“Ah. And Coug…he’d either be ratting out his mother or hiding information from his wife. An even worse situation. I git it. By George, I think I git it.”

Both women laughed. My wife shook her head. “Not totally, you don’t. Tell him, Laughing Brook.”

“White Bear, there is a…solidity about you. There is in my eyes no greater man in the world than my warrior, my tall tale teller. There is almost nothing he cannot do well except swim. Likewise, there is nothing he will not do for me or mine–twenty-one years of waiting is certainly proof of that. Nor is my son any slouch at taking care of business. But you are…different.” she turned to look up at me, her dark-eyed gaze intense. “You are our rock, Dawson Trask. There is a force in you, an essence that–as I have said before–somehow reminds me more and more of Believer.” She smacked her forehead with her hand. “I am not explaining this well.”

Marie came to her friend’s rescue. “Husband,” she said simply, “It’s jist that we know we can come to you anytime, with anything, no limits.”

What could I say to that? We rode on, once again in silence, listening to the horses beneath us and their hooves upon the Earth.


Laughing Brook found the plants she wanted, growing on the banks of Hook Lake as she’d thought she would. Roaming the woods and meadows in the area, we counted two hundred and forty-three pairs plus ten bulls, jist three cows and one bull short of the bunch we’d pushed through the pass in early summer.

We were heading back around Eyeball Lake when Marie spotted a baby rabbit, nibbling grass but so small it clearly needed a Mommy.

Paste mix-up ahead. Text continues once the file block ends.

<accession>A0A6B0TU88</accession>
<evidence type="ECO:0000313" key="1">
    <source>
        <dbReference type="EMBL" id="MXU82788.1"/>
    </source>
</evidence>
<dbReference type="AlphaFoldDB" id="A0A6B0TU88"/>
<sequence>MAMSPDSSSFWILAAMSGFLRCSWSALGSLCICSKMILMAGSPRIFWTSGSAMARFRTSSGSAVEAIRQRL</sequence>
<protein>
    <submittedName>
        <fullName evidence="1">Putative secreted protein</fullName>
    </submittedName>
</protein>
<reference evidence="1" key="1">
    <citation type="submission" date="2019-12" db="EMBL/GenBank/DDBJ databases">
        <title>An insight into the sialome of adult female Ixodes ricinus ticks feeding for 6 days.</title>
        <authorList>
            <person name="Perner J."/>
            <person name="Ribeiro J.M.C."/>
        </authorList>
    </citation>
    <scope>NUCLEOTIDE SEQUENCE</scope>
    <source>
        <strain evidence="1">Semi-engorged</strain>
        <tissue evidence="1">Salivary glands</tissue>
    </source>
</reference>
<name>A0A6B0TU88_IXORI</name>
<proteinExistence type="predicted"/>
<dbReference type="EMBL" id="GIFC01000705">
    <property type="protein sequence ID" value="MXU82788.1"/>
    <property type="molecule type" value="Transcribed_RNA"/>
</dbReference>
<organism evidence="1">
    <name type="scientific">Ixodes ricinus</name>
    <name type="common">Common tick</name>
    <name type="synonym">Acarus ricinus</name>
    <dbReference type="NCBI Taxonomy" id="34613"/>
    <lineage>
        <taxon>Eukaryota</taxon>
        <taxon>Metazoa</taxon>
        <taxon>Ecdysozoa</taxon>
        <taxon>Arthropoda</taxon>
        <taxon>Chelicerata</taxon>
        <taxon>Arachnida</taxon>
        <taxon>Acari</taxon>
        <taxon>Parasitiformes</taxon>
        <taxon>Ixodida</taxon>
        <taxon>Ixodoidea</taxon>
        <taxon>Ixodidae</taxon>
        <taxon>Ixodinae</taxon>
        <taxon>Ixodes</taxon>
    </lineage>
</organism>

“Can we catch it?” She asked excitedly. The girl had never had a pet, and I suspected the Cheyenne woman’s story of raising Lynette Lynx from kittenhood had gotten to her.

“We can try. No guarantees; them itty bitty things can still jump ten feet.” I didn’t know if that was exactly true or not, but it sounded good. My wife swung her leg over and stepped down in one fluid motion…thereby saving the lives of both herself and the baby riding on her back.

The rifle slug smacked into a pine tree, right in line with where she’d been setting on Dolly.

By the time the report caught up to us, I had the Winchester half out of its scabbard.

“Git into the woods!” I yelled at the women, hoping I’d got the message out before the first round left the barrel.

The shot had come from across the little lake, maybe two thirds of the way up the timbered slope toward the first ridge to the southeast. Buffalo gun, big bore, maybe a Sharps. Had it hit my family, there’d have been nothing left to bury but scraps, or close enough to it. The cloud of smoke marked the general spot where the shooter had stood, but that whole slope was tight-packed fulll of pine, fir, and spruce. There was no way in Hell I was gonna hit the rat bastard.